Estonian citizens could become considerably healthier after launching a pioneering national DNA testing program. The aim is to provide tailored treatments, preventive care and lifestyle advice, based on the work of the EU-funded project that makes personalized medicine effective and accessible to everyone.
The EU funded EPERMED has developed innovative tools and techniques to create a gene map of individuals to calculate their genetic risk of developing conditions such as heart disease, diabetes or cancer. Adaptive adaptation to the population level will allow people to accept lifestyle changes and take preventive measures to protect their health, while providing basic information to doctors to prescribe more effective treatment and save lives.
This personalized preventative approach based on individual genomic information should involve people in caring for their own health far more than traditional doctors' calls to less eat and work more. In this way, we could have a significant impact on the health of the population, improve the quality of life of citizens and reduce the cost of health care. "
EPERMED Coordinator Andres Metspalu, Head of Estonian Biobank at the University of Tartu
The Estonian government now offers free DNA tests for 150,000 people, which is more than 10% of the Estonian population. The data will be included in Estonian Biobank and analyzed on 700 000 gene mutations associated with medical conditions, and the results will be available to participants and authorized healthcare professionals. By 2019, more than 60,000 people are expected to submit samples to the biobank.
Unprecedented extensive genetic testing is now possible with a new, inexpensive approach implemented in the EPERMED project. First, a relatively small sample of the population, about 2,500 people, had the whole genome in its entirety – a complex, long-lasting and intense process.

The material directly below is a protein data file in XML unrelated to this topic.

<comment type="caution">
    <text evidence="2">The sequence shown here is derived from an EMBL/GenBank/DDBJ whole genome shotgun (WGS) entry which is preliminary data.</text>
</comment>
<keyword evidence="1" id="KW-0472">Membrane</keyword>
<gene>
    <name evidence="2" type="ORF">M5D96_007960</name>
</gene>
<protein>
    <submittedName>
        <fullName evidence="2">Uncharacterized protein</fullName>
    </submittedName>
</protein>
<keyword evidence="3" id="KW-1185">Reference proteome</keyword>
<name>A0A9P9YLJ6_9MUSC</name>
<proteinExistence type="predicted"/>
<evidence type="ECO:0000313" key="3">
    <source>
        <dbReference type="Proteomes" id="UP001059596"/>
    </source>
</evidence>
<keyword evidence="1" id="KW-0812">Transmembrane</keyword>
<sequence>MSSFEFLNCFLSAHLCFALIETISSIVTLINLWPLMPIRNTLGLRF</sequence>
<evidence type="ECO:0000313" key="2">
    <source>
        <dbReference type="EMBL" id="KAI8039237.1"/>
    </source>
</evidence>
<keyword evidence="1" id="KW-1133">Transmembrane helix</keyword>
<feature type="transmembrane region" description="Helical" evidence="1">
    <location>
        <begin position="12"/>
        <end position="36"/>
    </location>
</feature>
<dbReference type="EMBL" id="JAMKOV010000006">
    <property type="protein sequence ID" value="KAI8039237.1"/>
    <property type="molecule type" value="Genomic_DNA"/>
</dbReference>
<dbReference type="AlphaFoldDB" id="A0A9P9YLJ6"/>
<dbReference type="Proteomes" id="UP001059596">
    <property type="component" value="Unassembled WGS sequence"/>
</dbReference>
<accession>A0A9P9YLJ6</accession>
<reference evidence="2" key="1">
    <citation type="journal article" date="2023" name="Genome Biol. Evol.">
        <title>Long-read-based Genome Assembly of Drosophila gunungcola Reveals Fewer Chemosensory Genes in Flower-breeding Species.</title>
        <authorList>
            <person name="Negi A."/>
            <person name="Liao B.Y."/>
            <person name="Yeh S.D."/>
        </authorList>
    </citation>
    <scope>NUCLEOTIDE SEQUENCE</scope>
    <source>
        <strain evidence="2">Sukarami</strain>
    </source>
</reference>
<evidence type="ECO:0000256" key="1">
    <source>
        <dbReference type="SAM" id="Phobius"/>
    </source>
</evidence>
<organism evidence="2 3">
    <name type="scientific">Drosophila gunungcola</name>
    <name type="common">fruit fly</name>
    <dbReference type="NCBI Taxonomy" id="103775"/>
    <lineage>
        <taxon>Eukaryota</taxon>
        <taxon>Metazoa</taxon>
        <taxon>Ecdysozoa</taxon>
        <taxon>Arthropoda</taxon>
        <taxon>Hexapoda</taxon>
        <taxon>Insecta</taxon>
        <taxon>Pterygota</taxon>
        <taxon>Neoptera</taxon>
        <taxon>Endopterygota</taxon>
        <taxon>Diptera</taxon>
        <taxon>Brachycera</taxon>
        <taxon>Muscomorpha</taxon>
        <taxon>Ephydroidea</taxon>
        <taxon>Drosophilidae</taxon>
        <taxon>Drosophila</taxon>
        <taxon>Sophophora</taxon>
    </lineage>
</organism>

Then much more people give DNA samples that are analyzed using a test known as the SNP series. This requires the most common types of genomic variations to provide a gene map for risk factors.
"It's a series of poor people's genes," Metspalu says. "This means that in Estonia, for each person who submits a sample to a biobank, we can isolate their DNA and genotype by SNP series – all for only EUR 50. This low price allows to cover a large part of the population – a prerequisite for providing health benefits to population scale. & # 39;
The data on genotyping and personal risk results for each person are stored in the biobanks database available to each participant, as well as to primary health care providers and specialist doctors provided they have been granted the right to be screened.
Aside from encouraging participants to adopt a healthier lifestyle or taking preventive medications based on early warning about their risk factors, the database will allow physicians to transcribe more effective medicines and therapies. It will also mark people who are likely to have side effects on certain medications, thus preventing potentially dangerous complications.
Initially, data will primarily be used to identify risk factors for common conditions such as cardiovascular disease, and the initial test results are currently confirmed in a clinical trial conducted in two Estonian hospitals. Type 2 diabetes will also be tested as well as risk factors for breast cancer in women under the age of 50 who are currently not routinely tested.
There are also rare cases of EPERMED being considered. Researchers have been testing individuals for known hypercholesterolemia, a genetic disorder affecting about 0.5% of Europeans, which causes elevated levels of cholesterol but usually no symptoms.
In the genetic analysis of study participants and their family members, the EPERMED team revealed a large number of people with this condition not diagnosed with traditional techniques. These individuals now receive preventative drugs in the form of statin therapy to reduce the risk of early onset of heart disease and other complications.
Of Project Outlines emphasize the power of genomics-oriented testing as a tool to provide effective and acceptable preventive clinical care, says Metspalu. Research In addition to direct research and clinical applications, we work with industry partners to invest more in gene mapping technology and artificial intelligence tools. We have used the unique IT, legal and ethical landscape of Estonia and our highly qualified scientists to develop new approaches to drug discovery and expand healthcare innovations.
In July 2018, the University of Tartu decided to add an Estonian biocentre to the Estonian genomic center, which includes Estonian Biobank as part of its new genomics institute. In 2018, the Estonian genomic center also joined the Nordic Institute of Necessity Accuracy (NPMI), which includes Norway, Sweden, Denmark, Finland and Iceland.
"NPMI brings Scandinavia into our network," says Metspalu. Ic Nordic countries have excellent biobanks. Denmark and Finland have strong biomedical science and personal medicine initiatives, while Finland and Iceland praise strong industrial relations. This is the most logical network to join.